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Davis, California

Monday, October 18, 2021

Column: Porn for women

Browsing through the Borders clearance bins, as I often do when bored and looking to waste money, I came across a book titled Porn For Women by Susan Anderson. Instantly I thought I had found a great bargain, but then I looked inside. This book wasn’t porn at all. All it had was pictures of muscular men doing housework and saying things like “want to snuggle?”

What in the hell kind of bullshit is this? This isn’t porn; it’s little inside jokes about how tough being a housewife is. Claiming itself as porn is insulting on so many levels. Not only does it put women in the age old homemaker position – completely ignoring that women are not all destined to be stay-at-home moms – but it also implies that women can not enjoy real pornography. Sorry Ms. Anderson, but my kind of porn has actual intercourse in it and would never involve a vacuum cleaner. Well, at least not in the conventional sense.

Let’s examine the majority of cinematic porn today. All porn, even “lesbian” porn, is really geared for straight men. Most women might say this is because pornography objectifies and demeans women. They create unrealistic portrayals of women being completely submissive to men who constantly demand sexual gratification.

You know what I say to that? You’re right. Women are either ashamed of and disgusted by porn, or have succumbed to being in it, giving pornography this strict sort of yes-or-no, one or the other standard. This has essentially allowed men to dominate the industry. Men are more able to market their tastes and their desires, completely ignoring a female’s sexual desires and preferences.

My problem with most pornographic films (from a ‘straight’-girl perspective) is that they always have the most unattractive men paired with these gorgeous, perfectly fit women. I guess it’s so guys can have an easier time relating to the sexual fantasy. Men are supposed to watch this and think, “He can have oral and anal sex with this hot chick on the first night they meet, maybe I can, too!”

It’s kind of like how Rocky inspired more men to swallow raw eggs and punch frozen meat carcasses in hopes of defeating their enemy, who is clearly more skilled. But I ask you, did Rocky end up winning? No, he did not. Guys, is it likely you’ll have anal sex with an attractive woman you just met in a dentist’s office? No, not at all.

There are women out there who are making efforts towards revolutionizing porn. They aim for a style of porn that is more natural and less one-sided. As Kaelyn, a guest blogger for the feminist blog Feministe, describes it, “feminist porn represents a diverse cross-section of people and is woman-friendly, queer-friendly, open to many interpretations of beauty and is, at best, political and woman-owned.” We can get on board with that, right ladies?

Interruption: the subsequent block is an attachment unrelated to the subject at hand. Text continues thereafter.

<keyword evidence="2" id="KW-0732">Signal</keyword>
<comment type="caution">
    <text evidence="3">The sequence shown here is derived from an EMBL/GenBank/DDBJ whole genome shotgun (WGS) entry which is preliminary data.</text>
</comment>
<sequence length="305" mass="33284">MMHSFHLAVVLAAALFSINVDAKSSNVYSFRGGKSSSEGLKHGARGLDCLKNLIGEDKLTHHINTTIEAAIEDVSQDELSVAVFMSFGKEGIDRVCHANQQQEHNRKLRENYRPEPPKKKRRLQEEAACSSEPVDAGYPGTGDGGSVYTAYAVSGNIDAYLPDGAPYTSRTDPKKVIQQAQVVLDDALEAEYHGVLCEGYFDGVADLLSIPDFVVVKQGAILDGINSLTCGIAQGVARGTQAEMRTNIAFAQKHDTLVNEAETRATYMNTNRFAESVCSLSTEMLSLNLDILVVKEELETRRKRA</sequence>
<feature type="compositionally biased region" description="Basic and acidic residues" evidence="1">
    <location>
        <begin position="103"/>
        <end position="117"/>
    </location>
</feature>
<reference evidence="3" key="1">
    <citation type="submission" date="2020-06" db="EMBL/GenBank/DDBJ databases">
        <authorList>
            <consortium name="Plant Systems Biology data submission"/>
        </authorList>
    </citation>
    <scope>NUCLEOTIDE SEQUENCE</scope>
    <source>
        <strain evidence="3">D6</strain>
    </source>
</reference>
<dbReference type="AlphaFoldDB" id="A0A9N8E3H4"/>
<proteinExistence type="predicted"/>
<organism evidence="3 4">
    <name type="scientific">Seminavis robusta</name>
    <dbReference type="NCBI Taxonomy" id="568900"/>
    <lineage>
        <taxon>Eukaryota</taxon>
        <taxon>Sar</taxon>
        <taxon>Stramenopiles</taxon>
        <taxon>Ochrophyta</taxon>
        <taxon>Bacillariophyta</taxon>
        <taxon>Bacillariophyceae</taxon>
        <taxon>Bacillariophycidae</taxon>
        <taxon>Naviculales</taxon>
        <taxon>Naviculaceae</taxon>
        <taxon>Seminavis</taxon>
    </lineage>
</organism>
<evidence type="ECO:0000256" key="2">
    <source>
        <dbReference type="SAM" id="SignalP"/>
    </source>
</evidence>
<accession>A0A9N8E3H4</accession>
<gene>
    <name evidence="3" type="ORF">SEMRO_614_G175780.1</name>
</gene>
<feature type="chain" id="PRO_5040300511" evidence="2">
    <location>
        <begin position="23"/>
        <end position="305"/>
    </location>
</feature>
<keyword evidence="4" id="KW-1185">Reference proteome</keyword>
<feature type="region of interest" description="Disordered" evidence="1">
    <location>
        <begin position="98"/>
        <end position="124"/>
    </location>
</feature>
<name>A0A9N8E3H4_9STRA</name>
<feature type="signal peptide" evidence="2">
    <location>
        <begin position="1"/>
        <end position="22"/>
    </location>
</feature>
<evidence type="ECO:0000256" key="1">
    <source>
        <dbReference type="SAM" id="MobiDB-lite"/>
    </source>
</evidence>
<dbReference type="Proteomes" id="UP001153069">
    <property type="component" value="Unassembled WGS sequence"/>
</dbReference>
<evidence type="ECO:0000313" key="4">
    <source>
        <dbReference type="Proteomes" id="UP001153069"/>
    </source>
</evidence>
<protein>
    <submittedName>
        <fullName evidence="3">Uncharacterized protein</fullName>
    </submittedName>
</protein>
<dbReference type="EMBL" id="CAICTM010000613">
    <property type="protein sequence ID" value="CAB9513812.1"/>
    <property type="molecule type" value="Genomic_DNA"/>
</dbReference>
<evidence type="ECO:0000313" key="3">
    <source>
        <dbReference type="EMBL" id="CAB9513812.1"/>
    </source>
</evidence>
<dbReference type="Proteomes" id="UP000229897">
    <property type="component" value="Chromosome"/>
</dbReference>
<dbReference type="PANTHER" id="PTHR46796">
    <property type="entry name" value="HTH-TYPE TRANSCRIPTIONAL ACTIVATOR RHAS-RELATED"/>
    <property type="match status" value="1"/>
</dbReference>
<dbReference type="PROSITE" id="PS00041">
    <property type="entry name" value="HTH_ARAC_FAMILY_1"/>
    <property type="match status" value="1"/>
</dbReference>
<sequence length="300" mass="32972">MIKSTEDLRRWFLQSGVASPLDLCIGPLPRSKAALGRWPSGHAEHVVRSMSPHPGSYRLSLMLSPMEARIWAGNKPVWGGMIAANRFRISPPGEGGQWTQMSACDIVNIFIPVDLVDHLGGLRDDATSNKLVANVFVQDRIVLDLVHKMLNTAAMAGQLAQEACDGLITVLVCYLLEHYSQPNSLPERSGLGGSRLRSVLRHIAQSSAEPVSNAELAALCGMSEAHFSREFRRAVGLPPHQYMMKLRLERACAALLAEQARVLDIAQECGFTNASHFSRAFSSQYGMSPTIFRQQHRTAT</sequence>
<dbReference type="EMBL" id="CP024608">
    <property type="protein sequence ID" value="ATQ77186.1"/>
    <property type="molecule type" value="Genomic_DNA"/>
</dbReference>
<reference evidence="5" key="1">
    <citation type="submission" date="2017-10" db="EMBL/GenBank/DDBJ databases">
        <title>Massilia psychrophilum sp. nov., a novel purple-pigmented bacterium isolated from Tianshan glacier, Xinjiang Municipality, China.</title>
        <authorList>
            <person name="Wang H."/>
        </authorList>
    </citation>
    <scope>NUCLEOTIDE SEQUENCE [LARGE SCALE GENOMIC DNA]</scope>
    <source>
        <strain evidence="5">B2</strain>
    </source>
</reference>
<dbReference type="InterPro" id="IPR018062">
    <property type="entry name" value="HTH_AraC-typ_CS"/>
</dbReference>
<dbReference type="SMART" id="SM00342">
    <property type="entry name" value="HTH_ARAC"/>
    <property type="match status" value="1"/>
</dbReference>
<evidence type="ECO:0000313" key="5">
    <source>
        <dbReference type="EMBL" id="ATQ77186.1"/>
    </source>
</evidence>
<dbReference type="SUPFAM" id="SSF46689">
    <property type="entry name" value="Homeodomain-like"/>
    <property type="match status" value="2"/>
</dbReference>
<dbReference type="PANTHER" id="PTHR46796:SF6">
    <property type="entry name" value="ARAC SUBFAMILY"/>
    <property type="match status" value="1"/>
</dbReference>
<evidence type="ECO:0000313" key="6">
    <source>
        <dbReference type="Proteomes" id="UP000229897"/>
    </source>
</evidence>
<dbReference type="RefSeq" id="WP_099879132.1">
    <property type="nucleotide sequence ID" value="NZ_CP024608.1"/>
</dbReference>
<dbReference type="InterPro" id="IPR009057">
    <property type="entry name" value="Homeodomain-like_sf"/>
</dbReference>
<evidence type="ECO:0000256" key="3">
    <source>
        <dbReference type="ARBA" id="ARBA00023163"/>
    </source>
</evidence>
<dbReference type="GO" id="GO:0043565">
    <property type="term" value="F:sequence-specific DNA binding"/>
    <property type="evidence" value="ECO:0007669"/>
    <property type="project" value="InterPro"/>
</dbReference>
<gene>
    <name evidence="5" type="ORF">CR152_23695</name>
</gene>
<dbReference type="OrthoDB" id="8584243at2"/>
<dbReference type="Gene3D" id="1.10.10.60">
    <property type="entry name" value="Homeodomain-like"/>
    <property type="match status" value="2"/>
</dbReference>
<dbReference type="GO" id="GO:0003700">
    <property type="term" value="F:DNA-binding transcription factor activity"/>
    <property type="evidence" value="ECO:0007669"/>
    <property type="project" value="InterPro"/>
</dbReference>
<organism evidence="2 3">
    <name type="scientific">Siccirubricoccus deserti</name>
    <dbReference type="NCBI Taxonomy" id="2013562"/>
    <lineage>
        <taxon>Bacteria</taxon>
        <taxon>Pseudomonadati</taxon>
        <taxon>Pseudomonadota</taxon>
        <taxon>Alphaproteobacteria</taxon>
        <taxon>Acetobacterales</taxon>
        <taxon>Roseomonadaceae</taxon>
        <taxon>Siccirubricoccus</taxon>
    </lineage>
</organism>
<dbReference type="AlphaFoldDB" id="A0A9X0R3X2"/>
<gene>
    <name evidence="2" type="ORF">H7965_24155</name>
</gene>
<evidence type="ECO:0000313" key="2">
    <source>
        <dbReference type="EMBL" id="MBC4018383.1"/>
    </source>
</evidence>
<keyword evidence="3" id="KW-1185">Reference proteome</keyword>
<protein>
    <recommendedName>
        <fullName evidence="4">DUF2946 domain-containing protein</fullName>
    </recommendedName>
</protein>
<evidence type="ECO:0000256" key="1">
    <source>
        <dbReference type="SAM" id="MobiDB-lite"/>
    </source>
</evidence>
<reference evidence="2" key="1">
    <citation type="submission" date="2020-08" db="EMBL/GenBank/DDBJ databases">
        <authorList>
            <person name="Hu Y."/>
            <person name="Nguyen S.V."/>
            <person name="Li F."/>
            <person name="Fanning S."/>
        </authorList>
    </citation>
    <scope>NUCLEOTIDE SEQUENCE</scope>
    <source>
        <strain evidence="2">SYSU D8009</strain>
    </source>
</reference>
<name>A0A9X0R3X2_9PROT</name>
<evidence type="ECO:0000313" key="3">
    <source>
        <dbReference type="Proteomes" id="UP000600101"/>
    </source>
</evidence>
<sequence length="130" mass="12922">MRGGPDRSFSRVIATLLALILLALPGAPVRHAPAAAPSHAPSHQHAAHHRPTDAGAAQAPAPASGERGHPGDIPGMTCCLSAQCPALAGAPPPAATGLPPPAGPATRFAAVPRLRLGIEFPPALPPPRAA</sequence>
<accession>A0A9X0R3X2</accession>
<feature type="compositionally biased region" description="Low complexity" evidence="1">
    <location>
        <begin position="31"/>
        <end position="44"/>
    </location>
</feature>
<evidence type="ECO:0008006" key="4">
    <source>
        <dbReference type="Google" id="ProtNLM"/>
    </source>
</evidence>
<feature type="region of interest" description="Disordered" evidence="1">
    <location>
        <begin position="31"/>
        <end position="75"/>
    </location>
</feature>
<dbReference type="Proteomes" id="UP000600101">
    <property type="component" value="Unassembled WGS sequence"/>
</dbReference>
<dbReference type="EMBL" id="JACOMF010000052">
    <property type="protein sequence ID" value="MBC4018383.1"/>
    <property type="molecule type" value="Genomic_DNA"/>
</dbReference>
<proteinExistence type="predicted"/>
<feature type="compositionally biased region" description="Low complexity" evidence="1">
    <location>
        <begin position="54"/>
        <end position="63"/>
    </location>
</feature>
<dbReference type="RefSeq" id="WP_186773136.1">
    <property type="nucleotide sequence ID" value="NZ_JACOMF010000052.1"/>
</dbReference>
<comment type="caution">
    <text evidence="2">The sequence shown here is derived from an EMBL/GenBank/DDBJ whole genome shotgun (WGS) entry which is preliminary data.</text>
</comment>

British feminist pornographer Anna Span discusses how her films feature “female point of view” shots. Shots that zoom in and focus on the man’s reactions as much as they do the woman’s. Her films highlight the female experience and display scenes that are more sensual for women to watch in an overall more realistic tone and setting. Before Span there were women like Candida Royalle, who also directed her pornographic films and even started her own production company.

Look at these women compared to women in Hollywood. Try to name five commercially successful female feature film directors. Now try doing it without using Sophia Coppola. I mean come on, even The Notebook was directed by a guy. You can’t tell me this is better than what these female pornographers got going on. These women seem to be more in charge than a lot of Hollywood actresses who are often argued to be just as objectified in their film roles.

If all us ladies came together (not literally) and just began embracing this alternative porn, then maybe one day feminist porn could be considered just plain old, run of the mill porn. If you’re interested in this topic, I encourage you to visit ScarlettLetters.com, a site that posts art, essays, prose and poetry, all from the perspective of women working in the sex industry. It’s run by author and activist, Heather Corinna. Of course, there are many more female, queer and transgender pornographers out there. Have a Google search party with yourself until you find the porn that’s right for you.

ALISON STEVESON also wants everyone to go see Studio 301’s production of Rumors by Neil Simon at the Wyatt Pavilion. Also, e-mail any article suggestions or comments to amstevenson@ucdavis.edu.

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